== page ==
Scotland is a country forever associated with whisky, and many assume the Scots drink nothing but Scotch. But that couldn’t be further from the truth, particularly when you look at the huge rise of artisan gin taking over the traditional domain of the dram. Although gin is regarded as quintessentially English, the Scots have decided to gatecrash their party, and are now using their distilling skills and heritage to teach their neighbours how the drink should be made.
The Jolly Botanist
One of the best gin bars in Edinburgh is the Jolly Botanist. After visiting and talking to the bar staff there, the place is aptly named. They are indeed a happy bunch, and they certainly know there stuff when it comes to the clear stuff.
Location: 256-260 Morrison Street, Edinburgh EH3 8DT
Opening Hours: 10am to 1am (7 days)
Price range: $$
Tel: +44 131 229 5538
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Here is their expert opinion on the best gins to come out of “Scotch-land”:
With a bottle designed by Robert McGinnis, the US artist famous for his movie posters including James Bond, Breakfast at Tiffany’s and Barbarella, you know you are going to get a gin that is different and special.
Using grain from France, the Edinburgh based distiller adds eight botanicals – juniper, Lebanese mint, coriander, angelica root, Spanish lemon and orange peels, cassia bark and orris root – to create a spirit that deserves to win awards. According to the Jolly Botanist barman, the girl on the bottle is Daffy’s wife. Lucky man!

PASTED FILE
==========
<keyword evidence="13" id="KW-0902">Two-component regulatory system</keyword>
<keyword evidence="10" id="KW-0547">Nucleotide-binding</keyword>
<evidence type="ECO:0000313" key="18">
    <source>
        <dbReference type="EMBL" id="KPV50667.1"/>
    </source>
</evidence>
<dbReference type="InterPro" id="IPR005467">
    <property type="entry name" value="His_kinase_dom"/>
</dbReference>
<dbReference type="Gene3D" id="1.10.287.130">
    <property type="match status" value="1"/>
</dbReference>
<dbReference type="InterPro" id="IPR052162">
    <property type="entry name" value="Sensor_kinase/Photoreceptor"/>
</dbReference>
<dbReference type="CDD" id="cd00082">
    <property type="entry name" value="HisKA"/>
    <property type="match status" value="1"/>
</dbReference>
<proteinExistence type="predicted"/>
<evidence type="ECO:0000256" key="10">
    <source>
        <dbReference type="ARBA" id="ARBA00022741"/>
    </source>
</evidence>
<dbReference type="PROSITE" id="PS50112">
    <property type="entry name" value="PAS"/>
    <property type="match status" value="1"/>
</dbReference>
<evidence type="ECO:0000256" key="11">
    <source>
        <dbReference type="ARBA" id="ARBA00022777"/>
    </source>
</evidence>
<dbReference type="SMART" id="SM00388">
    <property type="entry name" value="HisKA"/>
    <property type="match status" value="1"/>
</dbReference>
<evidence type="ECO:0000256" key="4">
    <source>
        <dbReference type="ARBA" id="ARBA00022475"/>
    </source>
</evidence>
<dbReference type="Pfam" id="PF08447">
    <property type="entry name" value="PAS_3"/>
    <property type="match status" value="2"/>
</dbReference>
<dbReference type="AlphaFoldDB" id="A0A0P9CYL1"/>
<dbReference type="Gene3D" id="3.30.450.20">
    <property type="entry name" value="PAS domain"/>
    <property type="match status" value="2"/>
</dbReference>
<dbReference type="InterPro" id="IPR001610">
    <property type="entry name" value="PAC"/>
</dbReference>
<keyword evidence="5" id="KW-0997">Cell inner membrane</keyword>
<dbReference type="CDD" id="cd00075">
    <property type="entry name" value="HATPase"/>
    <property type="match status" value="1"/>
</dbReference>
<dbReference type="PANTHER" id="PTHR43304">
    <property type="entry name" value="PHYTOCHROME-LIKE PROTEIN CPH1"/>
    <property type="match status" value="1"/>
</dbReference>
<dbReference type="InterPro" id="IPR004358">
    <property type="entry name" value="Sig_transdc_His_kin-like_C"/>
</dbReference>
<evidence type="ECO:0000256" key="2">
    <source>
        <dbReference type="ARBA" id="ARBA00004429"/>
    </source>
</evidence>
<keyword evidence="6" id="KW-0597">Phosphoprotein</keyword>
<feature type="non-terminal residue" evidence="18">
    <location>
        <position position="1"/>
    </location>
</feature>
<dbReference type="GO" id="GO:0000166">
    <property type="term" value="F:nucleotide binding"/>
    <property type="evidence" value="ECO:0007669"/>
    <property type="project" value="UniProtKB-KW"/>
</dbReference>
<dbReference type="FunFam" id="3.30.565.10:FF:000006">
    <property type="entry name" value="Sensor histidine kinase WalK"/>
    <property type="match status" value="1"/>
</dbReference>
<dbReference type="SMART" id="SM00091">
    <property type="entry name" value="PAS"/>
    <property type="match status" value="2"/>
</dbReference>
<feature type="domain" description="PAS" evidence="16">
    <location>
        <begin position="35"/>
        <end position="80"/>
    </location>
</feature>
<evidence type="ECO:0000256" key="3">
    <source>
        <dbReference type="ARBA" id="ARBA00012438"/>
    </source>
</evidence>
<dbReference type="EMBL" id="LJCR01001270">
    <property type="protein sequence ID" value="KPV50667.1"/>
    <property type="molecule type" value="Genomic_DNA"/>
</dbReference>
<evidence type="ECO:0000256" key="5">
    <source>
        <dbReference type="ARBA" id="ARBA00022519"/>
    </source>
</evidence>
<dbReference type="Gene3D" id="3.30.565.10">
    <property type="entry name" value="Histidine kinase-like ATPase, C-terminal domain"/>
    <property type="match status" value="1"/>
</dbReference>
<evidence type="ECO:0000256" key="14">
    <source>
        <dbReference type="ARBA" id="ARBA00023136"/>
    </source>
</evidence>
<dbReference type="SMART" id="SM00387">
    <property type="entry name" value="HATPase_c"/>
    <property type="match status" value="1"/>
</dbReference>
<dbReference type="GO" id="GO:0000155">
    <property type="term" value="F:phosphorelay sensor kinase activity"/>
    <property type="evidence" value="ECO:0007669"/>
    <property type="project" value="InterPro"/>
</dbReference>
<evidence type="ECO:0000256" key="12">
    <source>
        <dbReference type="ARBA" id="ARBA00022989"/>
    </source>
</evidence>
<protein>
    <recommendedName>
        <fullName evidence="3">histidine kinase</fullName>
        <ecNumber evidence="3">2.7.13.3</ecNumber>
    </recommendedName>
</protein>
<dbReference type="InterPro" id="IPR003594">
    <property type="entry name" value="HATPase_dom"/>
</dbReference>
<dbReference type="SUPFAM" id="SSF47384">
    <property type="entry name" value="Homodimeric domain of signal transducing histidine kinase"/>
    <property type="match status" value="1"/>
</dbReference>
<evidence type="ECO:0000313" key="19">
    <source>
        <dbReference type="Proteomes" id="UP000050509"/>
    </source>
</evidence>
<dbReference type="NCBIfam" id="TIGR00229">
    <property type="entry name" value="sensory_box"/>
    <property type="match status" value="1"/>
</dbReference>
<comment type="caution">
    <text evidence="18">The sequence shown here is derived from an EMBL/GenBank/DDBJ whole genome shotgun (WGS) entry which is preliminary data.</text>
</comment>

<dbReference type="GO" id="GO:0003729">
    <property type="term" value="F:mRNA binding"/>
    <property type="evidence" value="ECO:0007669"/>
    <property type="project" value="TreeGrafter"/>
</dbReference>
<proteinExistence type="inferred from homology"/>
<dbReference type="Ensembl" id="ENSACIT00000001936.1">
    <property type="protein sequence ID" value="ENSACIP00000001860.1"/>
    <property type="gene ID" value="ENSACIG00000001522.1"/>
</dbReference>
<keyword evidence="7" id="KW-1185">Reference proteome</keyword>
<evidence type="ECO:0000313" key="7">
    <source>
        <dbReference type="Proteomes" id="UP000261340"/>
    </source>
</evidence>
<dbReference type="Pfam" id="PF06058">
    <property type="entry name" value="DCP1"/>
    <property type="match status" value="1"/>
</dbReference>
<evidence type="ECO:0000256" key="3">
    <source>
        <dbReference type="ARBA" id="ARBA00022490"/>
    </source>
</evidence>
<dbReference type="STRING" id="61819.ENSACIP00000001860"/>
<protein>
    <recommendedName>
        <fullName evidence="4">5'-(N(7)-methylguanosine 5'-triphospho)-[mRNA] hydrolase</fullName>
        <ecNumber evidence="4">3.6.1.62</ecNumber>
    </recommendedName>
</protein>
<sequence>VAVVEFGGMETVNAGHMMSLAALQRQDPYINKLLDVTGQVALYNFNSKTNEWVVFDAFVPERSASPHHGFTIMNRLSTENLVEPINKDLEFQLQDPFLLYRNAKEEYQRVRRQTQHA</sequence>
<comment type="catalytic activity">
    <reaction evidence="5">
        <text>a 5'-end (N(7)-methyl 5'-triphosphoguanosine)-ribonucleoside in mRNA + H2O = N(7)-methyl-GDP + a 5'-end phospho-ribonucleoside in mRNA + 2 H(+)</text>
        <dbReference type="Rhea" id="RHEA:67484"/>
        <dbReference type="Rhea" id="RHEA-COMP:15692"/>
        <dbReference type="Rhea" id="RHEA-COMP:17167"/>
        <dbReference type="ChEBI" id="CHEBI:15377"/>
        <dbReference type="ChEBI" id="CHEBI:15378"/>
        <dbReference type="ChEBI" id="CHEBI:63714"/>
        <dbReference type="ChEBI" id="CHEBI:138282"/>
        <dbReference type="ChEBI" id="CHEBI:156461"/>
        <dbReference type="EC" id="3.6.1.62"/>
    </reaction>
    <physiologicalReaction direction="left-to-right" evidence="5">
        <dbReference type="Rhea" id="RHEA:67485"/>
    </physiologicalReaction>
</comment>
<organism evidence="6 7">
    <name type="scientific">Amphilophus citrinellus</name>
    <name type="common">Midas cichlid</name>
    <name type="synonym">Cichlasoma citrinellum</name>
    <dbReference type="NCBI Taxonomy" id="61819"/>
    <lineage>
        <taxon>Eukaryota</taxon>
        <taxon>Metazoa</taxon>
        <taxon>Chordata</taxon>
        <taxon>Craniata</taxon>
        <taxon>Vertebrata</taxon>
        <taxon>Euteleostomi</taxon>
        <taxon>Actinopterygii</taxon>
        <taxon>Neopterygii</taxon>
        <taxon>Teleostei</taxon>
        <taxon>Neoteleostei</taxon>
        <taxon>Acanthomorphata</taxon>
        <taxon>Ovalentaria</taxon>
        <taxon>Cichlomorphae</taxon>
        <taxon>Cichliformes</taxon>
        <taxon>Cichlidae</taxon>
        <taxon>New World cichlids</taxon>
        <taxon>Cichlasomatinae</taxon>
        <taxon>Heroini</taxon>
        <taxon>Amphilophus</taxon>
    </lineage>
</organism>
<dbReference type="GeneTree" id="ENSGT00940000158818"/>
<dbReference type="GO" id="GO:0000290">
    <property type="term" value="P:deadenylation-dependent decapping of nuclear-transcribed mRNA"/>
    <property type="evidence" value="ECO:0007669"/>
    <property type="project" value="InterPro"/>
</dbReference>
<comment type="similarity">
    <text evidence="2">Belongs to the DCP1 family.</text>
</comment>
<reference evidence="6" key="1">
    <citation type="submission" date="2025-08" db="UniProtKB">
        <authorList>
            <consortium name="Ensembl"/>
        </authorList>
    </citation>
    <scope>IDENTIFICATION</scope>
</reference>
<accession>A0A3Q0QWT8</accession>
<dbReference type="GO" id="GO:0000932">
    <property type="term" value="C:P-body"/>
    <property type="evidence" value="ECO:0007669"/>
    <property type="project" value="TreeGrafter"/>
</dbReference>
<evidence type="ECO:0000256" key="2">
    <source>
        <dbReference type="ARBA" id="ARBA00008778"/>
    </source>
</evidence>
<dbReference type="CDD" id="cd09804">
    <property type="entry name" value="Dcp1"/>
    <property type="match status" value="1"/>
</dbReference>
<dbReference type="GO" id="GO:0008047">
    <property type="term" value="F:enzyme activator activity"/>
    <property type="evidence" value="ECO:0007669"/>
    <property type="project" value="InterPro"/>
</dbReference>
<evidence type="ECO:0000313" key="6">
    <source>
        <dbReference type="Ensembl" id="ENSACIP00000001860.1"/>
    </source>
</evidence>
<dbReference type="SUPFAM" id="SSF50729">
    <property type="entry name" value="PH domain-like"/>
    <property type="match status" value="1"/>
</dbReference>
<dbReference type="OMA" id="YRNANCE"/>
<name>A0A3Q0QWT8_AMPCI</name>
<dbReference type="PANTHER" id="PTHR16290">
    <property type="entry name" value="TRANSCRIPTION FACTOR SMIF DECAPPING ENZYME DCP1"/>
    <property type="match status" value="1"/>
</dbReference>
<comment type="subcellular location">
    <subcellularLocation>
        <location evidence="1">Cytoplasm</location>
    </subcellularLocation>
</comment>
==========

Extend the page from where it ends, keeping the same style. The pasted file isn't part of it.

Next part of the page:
The Bruichladdich distillery successfully turns its hands to making gin with an astonishing 31 botanicals, 22 of which are native to Islay, an island revered all over the world by whisky lovers. And I’m sure it will now be revered all over the world by gin lovers. Made by the geniuses at the Bruichladdich distillery, the Islay gin is jam packed with a tasty selection of botanicals big enough to make any botanist swoon.
The most northerly gin in the world – maybe! Rock Rose Gin is made at the Dunnet Bay Distillery in a place far far far away called Caithness in Scotland. And all made by Elizabeth. Seemingly that’s what their copper still is called!
The striking bottle holds a spirit infused with locally harvested Rhodiola Rosea, rowan berries, sea buckthorn, verbena, coriander seed, cardamom and juniper creating a refreshing and easy drinking gin (too easy drinking!)
Another Edinburgh gin created by the good folk at leading arts and culture venue Summerhall using a hand written recipe dating back to 1947. Only launched in 2013 its fast becoming a firm favourite amongst lovers of artisanal gin who enjoy the mix of juniper, lemon, lime coriander, clove and fennel to name but a few. For the record their 500 litre still is called Gert.
Produced at the Balmenach distillery in Speyside, Caorunn is unique in that it uses five ‘Celtic’ botanicals – rowan berries, heather, dandelion, bog myrtle, and caol blush apples – alongside the usual juniper and coriander type stuff. Inspired by the Scottish Art Novue movement (seemingly!) Caurrun uses a vapour infusion process which allows the unique flavours, herbs and spices to come through loud and proud